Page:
Baseball Bats and Persian Glass Ceilings

 

What do Baseball Batting Averages and Glass Art have in common?  As it turns out, quite a bit.  Some of the secrets to being a winner that I learned this week.

Every year in September we have a family trip to the Royal Ontario Museum in Toronto. This year was our fourth or possibly fifth year. My husband always packs a picnic lunch in his backpack, we always take GO transit to get to Toronto, and we always take the TTC train from Union Station to Museum station.  It also almost always rains, and we always visit the L’espresso Bar Mercurio cafe where I always get a cappuchino and a gluten-free biscotti, the kids get a cream puff and a hot chocolate, and my husband gets a sweet dessert and an espresso. We usually sit at the same table, table 45.

This year at the Museum we saw the Chihuly exhibit, which was breathtaking. The installation which affected me the most was called the Persian trellis.  It was like a big wooden greenhouse (minus the windows), adorned with huge beautiful, internally lit glass flowers. Walking through it I felt like I had a sudden influx of oxygen after being in a stuffy room, and tears came to my eyes from an undetermined mix of joy and sadness. I didn’t even take a picture, even though pictures were allowed. There was no point trying.  As my youngest son noted the other day: “Pictures can’t capture feelings”.  Even the picture on the Chihuly website doesn’t do it justice.

It was a relief to feel my emotions flowing again because it has been a really, really, challenging week.

Earlier this week my kids got into a major battle about playing a video game and it got so ugly I had to separate them and take the oldest to his room to cool off. Once I managed to get him up to his room and he had calmed down enough to talk we had a cuddle and I listened to his description of the problem.

He had the idea that when he loses, it is because he is a loser and that makes him feel so awful he either lashes out at others or quits, or both. Self-talk can be a powerful destroyer of motivation, creativity, and joy; and it is a problem many adults still struggle with, myself included.

There is a Toronto Blue Jays poster on his bedroom wall and it reminded me of something I recently learned about baseball. Apparently it is actually really hard to hit a baseball. Even really great hitters in the major leagues only hit the ball about 300 times out of a thousand. That means they miss way more often than they hit, like 75% of the time. So technically, by my sons definition, they are all total losers. And yet, as a team, they can win Major League Championships.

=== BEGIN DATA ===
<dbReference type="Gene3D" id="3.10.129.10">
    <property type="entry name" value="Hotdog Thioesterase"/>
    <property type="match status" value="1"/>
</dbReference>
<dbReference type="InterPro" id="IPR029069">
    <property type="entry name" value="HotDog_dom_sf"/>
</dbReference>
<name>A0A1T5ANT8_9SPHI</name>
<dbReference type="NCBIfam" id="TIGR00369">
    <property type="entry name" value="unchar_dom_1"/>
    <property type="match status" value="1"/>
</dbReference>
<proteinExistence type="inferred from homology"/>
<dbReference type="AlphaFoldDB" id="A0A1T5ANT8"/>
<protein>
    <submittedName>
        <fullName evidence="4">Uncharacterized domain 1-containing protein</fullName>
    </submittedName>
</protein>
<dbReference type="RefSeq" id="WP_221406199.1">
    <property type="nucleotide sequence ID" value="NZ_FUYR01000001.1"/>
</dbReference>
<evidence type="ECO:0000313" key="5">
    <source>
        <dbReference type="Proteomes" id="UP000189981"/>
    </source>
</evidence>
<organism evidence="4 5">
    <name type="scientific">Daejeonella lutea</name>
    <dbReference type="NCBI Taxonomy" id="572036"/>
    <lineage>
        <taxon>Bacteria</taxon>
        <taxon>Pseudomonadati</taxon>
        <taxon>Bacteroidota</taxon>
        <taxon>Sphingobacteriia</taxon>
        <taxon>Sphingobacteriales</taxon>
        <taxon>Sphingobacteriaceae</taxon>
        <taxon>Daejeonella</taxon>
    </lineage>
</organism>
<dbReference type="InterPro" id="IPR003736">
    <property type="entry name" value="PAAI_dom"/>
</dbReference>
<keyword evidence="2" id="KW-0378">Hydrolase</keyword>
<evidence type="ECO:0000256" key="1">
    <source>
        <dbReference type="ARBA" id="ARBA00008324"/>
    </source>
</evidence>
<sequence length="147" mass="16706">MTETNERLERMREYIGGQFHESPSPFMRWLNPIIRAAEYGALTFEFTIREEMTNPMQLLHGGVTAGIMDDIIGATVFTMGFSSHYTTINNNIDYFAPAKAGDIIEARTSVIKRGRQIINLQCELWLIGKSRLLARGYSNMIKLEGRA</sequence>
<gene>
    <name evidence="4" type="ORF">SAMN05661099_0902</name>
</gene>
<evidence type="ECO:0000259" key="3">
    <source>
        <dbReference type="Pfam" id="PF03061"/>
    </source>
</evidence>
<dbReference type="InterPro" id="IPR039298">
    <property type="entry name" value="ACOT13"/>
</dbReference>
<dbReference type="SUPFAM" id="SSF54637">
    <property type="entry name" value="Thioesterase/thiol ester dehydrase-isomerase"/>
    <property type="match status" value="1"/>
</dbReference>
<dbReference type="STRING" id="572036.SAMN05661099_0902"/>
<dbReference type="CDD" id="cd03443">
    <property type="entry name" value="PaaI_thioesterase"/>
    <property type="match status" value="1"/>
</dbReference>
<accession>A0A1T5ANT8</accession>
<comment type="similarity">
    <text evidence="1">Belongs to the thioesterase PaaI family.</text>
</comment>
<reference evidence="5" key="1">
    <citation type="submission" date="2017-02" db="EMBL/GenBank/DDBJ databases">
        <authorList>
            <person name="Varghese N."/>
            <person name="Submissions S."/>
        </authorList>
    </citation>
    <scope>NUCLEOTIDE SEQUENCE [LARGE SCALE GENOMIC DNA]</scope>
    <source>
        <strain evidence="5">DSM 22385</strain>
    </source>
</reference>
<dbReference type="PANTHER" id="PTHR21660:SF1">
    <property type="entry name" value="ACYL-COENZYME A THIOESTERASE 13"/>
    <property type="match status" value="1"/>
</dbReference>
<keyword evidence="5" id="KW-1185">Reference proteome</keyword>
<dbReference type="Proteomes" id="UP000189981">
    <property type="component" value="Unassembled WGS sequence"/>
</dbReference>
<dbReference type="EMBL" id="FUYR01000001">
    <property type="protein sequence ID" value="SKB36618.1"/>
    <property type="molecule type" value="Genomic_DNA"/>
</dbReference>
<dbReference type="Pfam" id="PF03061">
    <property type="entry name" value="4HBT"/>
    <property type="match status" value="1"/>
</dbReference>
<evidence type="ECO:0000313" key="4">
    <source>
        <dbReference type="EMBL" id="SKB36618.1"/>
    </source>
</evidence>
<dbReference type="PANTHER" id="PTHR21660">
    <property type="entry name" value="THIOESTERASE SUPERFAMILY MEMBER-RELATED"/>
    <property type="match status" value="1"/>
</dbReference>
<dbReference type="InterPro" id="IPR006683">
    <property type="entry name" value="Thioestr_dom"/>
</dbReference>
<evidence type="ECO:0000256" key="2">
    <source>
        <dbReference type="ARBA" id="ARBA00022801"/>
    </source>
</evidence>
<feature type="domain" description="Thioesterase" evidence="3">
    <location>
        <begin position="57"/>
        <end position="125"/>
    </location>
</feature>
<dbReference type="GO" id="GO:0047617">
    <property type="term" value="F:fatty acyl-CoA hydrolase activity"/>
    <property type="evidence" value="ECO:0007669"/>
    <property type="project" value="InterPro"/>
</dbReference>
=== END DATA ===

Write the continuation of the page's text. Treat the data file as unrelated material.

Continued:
I tried to help him using the Socratic method and this recently acquired baseball knowledge.

(Yeah, he is eight; but I have a philosophy degree, so what do you expect?)

Me: “What does it mean to you to be a loser?”

Him: “A person who always loses”.

Me: “So a winner is the opposite?”

Him: “yeah”

Me: “Can winners ever lose?”

Him: “Yeah.”

Me: “So can losers sometimes win too?”

Him: “Yeah.”

Me: “So, if winners can lose, and losers can win; what is the difference between winners and losers?”

At that point he couldn’t really answer me. It is a difficult question. What is the difference between losers and winners?

Me: “I have an idea about that. Can I share it with you?”

Him: “Yeah.”

I told him about what I learned about baseball batting averages and then I posited my theory.

Me: “I think maybe winners are people who don’t give up, and who don’t worry too much about losing sometimes. And maybe the losers are the ones who give up. Maybe winners are just people who find something they love to do and they keep doing it every day until they get good at it.”

Him: “So then I should just play video games every day?”

Me: (laughing) “Um, that’s not quite what I was trying to get at.”

After we had a bit of a snuggle we sat down to dinner. We chatted a bit about baseball at the table with my husband and my other son, and then after dinner, the boys asked their Dad to take them to the park to hit some baseballs. He was thrilled to take them.

And believe it or not, no word of a lie, the next day his journal came home with a note from the teacher saying that he had “had a GREAT day today!” (Yay!! :D)

But I want to get back to the Chihuly exhibit here for just a second because there is something important here that I don’t want to forget. There was a film which accompanied the exhibit, and in it, Dale Chihuly, who is now the leader of a team of artists who build the large compositions together, was being interviewed. He talked about how he had an impulse in the 1960’s to blow glass and he just kept following it. He surrounded himself with people who loved to do what he loved to do and he shared his skills and knowledge as openly with others as they shared with him. He talked about doing things over and over and over and that the form would become beautiful later, after much practice. He talked about failures and making mistakes like they are good things – things that lead us forward, things that help us find our way. This touched my heart very deeply.

So being a winner isn’t just finding something you love to do and doing it every day, it is also learning from your mistakes, and finding others who love to do that thing too; and doing it together, sharing your mistakes and your learning. Teamwork and practice.


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